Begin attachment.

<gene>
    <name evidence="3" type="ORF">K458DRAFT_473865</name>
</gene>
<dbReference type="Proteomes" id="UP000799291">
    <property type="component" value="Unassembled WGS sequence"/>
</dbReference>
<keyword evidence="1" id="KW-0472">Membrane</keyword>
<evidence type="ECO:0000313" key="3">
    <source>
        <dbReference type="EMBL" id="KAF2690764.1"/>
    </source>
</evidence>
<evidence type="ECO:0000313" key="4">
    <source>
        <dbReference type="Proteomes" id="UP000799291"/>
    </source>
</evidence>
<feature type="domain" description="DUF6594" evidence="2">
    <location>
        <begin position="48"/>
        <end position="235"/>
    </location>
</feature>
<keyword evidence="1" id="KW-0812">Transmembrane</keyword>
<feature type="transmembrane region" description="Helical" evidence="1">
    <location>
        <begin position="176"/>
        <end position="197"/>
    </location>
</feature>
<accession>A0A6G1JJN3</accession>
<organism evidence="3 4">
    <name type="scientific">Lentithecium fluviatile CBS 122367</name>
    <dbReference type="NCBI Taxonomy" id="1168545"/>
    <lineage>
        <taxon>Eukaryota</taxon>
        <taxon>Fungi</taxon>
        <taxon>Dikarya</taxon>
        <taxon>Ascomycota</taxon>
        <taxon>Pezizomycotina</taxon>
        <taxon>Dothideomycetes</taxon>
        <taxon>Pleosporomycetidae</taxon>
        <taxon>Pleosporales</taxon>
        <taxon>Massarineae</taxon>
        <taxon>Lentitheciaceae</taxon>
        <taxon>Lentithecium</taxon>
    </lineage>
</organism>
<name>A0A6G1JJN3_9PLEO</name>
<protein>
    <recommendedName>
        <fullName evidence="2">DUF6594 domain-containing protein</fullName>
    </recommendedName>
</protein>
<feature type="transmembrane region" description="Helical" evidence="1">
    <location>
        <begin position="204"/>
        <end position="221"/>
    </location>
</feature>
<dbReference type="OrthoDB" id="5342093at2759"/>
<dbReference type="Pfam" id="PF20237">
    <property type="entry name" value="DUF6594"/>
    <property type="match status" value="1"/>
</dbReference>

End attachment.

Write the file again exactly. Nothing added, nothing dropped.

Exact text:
<gene>
    <name evidence="3" type="ORF">K458DRAFT_473865</name>
</gene>
<dbReference type="Proteomes" id="UP000799291">
    <property type="component" value="Unassembled WGS sequence"/>
</dbReference>
<keyword evidence="1" id="KW-0472">Membrane</keyword>
<evidence type="ECO:0000313" key="3">
    <source>
        <dbReference type="EMBL" id="KAF2690764.1"/>
    </source>
</evidence>
<evidence type="ECO:0000313" key="4">
    <source>
        <dbReference type="Proteomes" id="UP000799291"/>
    </source>
</evidence>
<feature type="domain" description="DUF6594" evidence="2">
    <location>
        <begin position="48"/>
        <end position="235"/>
    </location>
</feature>
<keyword evidence="1" id="KW-0812">Transmembrane</keyword>
<feature type="transmembrane region" description="Helical" evidence="1">
    <location>
        <begin position="176"/>
        <end position="197"/>
    </location>
</feature>
<accession>A0A6G1JJN3</accession>
<organism evidence="3 4">
    <name type="scientific">Lentithecium fluviatile CBS 122367</name>
    <dbReference type="NCBI Taxonomy" id="1168545"/>
    <lineage>
        <taxon>Eukaryota</taxon>
        <taxon>Fungi</taxon>
        <taxon>Dikarya</taxon>
        <taxon>Ascomycota</taxon>
        <taxon>Pezizomycotina</taxon>
        <taxon>Dothideomycetes</taxon>
        <taxon>Pleosporomycetidae</taxon>
        <taxon>Pleosporales</taxon>
        <taxon>Massarineae</taxon>
        <taxon>Lentitheciaceae</taxon>
        <taxon>Lentithecium</taxon>
    </lineage>
</organism>
<name>A0A6G1JJN3_9PLEO</name>
<protein>
    <recommendedName>
        <fullName evidence="2">DUF6594 domain-containing protein</fullName>
    </recommendedName>
</protein>
<feature type="transmembrane region" description="Helical" evidence="1">
    <location>
        <begin position="204"/>
        <end position="221"/>
    </location>
</feature>
<dbReference type="OrthoDB" id="5342093at2759"/>
<dbReference type="Pfam" id="PF20237">
    <property type="entry name" value="DUF6594"/>
    <property type="match status" value="1"/>
</dbReference>